Historic District Council Selects Westchester Square & Arthur Avenue For Annual ‘Six to Celebrate’

Each year, New York City’s Historic District Council selects that they believe, “…merit preservation…” and become priorities for the organization over the course of the year for advocacy and consultation.

We’re super excited that for 2018 they have selected two Bronx locations steeped in history: Westchester Square and Arthur Avenue home of New York City’s REAL Little Italy.

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The landmark St Peter’s Episcopal Church rises above the Westchester Square Station on the 6 subway line and was built between 1853 and 1855. It is also the home of the Bronx Academy of Art and Dance.

HDC writes about Westchester Square:

Westchester Square, now a major transportation hub in the northeast Bronx, was once home to a critical location in the birth of our nation. Hidden in plain sight, sites such as Saint Peter’s Episcopal Church and the Westchester Creek were crucial to American victory in the Revolutionary War. Other sites such as the Huntington Library and above-ground subway station serve as vestiges of the early 20th century innovation and architectural character that continue to anchor the neighborhood today. The Westchester Square Business Improvement District is working to rebrand the area with a focus on its rich history. This public awareness campaign will involve formally documenting its history and commemorating important events through the installation of plaques in and around the Square.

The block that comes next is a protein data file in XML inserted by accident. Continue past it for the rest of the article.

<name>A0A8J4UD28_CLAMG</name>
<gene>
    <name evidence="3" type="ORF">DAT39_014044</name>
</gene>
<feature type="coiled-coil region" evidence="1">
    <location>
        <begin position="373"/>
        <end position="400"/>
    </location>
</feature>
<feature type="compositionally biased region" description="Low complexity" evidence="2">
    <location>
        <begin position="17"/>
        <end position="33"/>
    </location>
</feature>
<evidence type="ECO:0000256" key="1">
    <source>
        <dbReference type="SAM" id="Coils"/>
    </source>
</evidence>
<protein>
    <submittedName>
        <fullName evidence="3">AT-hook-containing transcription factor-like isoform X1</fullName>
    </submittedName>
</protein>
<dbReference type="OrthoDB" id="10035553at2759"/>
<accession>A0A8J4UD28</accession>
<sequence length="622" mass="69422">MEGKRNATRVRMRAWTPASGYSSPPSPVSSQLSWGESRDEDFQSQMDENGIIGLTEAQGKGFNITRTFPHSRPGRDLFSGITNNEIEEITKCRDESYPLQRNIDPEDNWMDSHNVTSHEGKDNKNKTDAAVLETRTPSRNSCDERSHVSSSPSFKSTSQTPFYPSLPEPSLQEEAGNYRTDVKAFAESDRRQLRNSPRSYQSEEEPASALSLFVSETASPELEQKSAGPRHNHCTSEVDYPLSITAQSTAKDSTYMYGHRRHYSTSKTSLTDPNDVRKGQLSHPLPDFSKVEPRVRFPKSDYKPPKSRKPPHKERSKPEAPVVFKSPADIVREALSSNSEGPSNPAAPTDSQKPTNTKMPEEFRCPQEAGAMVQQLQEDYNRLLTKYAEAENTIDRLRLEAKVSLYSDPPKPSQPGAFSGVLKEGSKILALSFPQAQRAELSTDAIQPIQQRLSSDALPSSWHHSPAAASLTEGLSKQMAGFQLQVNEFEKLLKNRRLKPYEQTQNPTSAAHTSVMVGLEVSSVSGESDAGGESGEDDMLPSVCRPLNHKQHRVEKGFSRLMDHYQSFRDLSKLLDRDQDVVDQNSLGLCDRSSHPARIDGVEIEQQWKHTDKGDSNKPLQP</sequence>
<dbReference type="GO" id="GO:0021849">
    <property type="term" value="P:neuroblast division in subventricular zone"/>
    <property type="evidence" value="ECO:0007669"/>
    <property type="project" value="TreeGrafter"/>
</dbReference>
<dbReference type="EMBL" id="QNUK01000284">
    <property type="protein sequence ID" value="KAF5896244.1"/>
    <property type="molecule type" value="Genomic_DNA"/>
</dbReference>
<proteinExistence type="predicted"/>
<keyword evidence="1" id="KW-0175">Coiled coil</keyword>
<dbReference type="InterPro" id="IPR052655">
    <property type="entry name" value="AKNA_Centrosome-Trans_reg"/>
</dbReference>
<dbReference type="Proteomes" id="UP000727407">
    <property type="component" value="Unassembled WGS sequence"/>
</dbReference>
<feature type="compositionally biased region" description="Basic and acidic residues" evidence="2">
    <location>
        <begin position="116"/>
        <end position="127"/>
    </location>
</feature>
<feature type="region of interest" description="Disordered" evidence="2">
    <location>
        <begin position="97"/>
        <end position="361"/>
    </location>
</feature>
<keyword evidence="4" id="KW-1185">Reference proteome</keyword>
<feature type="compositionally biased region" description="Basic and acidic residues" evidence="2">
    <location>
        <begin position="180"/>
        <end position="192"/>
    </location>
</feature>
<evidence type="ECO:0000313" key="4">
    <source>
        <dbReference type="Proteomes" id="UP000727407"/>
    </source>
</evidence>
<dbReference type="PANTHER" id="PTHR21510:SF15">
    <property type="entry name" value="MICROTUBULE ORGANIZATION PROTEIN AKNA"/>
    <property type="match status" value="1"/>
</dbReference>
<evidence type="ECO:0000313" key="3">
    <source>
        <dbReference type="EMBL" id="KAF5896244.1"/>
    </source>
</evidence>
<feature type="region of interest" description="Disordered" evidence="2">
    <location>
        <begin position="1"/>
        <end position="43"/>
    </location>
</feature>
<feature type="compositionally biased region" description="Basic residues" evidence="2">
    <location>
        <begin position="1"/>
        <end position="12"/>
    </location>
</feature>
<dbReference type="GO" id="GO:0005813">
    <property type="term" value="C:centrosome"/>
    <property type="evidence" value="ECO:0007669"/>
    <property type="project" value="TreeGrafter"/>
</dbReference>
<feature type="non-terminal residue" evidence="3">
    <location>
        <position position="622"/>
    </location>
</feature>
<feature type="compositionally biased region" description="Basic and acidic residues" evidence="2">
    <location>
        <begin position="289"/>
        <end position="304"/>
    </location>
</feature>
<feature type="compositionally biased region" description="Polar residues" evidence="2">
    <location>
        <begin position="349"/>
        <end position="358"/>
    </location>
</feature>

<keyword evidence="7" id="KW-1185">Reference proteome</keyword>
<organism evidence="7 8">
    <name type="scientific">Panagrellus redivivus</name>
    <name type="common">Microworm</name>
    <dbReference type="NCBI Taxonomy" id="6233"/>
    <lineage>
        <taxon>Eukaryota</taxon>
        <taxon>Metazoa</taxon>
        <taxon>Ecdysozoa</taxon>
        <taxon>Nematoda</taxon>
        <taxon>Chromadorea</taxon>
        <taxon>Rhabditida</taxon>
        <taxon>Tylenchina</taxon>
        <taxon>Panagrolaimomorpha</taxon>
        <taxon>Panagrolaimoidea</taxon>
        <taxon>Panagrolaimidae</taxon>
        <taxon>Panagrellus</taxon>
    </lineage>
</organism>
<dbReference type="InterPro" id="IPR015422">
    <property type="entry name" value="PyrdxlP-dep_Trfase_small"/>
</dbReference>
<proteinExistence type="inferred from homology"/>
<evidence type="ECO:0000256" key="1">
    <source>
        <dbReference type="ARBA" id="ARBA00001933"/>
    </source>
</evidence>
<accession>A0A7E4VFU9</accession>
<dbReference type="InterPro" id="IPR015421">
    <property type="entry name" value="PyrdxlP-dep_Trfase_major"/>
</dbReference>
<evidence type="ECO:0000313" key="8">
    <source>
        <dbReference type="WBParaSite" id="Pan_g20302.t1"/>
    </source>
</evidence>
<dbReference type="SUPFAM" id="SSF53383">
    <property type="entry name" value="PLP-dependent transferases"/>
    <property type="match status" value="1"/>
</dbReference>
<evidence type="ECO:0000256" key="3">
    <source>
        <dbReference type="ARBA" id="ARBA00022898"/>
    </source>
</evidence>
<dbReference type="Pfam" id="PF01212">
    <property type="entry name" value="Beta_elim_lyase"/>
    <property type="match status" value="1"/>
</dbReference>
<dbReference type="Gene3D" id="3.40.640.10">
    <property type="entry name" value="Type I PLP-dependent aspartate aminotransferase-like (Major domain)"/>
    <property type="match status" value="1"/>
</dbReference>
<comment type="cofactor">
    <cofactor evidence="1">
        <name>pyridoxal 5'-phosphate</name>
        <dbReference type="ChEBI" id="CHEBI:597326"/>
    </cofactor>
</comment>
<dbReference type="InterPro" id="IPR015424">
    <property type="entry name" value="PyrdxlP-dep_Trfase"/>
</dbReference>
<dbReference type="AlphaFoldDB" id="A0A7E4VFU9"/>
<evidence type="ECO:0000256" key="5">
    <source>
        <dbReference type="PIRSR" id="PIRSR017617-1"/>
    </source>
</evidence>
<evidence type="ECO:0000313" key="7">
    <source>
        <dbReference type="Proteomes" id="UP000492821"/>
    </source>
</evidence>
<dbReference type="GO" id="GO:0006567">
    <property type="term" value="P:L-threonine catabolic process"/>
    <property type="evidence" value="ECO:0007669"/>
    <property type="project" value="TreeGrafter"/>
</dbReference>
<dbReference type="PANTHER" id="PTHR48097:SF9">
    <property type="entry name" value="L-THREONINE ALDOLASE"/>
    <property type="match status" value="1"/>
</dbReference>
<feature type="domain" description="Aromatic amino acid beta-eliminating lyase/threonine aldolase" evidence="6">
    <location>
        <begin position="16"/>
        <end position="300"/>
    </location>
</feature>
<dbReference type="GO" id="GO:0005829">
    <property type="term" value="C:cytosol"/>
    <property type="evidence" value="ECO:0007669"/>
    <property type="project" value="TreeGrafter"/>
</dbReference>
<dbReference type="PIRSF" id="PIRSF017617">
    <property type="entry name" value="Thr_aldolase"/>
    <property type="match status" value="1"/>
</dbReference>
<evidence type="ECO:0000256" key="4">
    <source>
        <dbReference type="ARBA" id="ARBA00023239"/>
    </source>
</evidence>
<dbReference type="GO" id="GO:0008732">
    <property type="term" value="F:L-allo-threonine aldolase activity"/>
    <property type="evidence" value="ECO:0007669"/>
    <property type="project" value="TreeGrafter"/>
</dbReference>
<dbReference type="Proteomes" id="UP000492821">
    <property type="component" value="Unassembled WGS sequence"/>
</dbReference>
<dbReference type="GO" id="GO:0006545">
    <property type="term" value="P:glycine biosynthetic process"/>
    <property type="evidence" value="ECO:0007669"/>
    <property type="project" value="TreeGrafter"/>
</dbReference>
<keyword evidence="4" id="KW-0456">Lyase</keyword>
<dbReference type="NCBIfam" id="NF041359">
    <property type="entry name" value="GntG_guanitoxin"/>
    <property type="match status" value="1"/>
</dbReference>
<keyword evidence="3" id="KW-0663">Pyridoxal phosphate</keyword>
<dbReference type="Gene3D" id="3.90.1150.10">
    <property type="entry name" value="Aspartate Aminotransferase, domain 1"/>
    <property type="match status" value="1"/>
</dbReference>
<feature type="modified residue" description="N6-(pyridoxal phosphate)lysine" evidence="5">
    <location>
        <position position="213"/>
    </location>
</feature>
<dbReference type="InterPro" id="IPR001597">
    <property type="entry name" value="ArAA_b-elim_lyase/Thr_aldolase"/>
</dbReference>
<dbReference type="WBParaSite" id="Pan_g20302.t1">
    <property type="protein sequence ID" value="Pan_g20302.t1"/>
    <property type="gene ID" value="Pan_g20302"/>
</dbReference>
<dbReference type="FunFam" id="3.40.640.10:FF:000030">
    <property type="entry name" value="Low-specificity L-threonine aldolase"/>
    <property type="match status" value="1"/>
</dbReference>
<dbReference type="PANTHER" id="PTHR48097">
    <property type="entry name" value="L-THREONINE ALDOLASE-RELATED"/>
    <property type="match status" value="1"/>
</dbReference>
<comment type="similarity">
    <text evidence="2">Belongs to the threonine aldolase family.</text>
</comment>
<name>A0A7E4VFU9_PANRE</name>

On Arthur Avenue:

Arthur Avenue, the long-time home of The Bronx’s Little Italy, has been a haven for Italian-Americans, Italophiles and curious tourists seeking an authentic shopping and dining experience for generations. In a city that is constantly evolving, its family-run businesses offer consistency, quality and a connection to the past on a storied and historic street. To capture the essence of this place, the Belmont Business Improvement District will undertake a series of oral histories with key constituents and develop an official tour of the area. These place-making initiatives will serve to enhance the public’s experience of and appreciation for Arthur Avenue, as well as ensure that its history is not forgotten. The group also seeks to investigate zoning tools to protect the character and scale of the neighborhood.

It is because of organizations like HDC that we’re able to preserve historic places in New York City for future generations and without their hard work side by side with local residents, New York City just wouldn’t be the same.

These two neighborhoods offer distinct views into our borough’s past, present and a peek into our future which is why it’s important for preservation of these neighborhoods lest they fall under a greedy developer’s crane.

Check out the rest of the Six to Celebrate across NYC.

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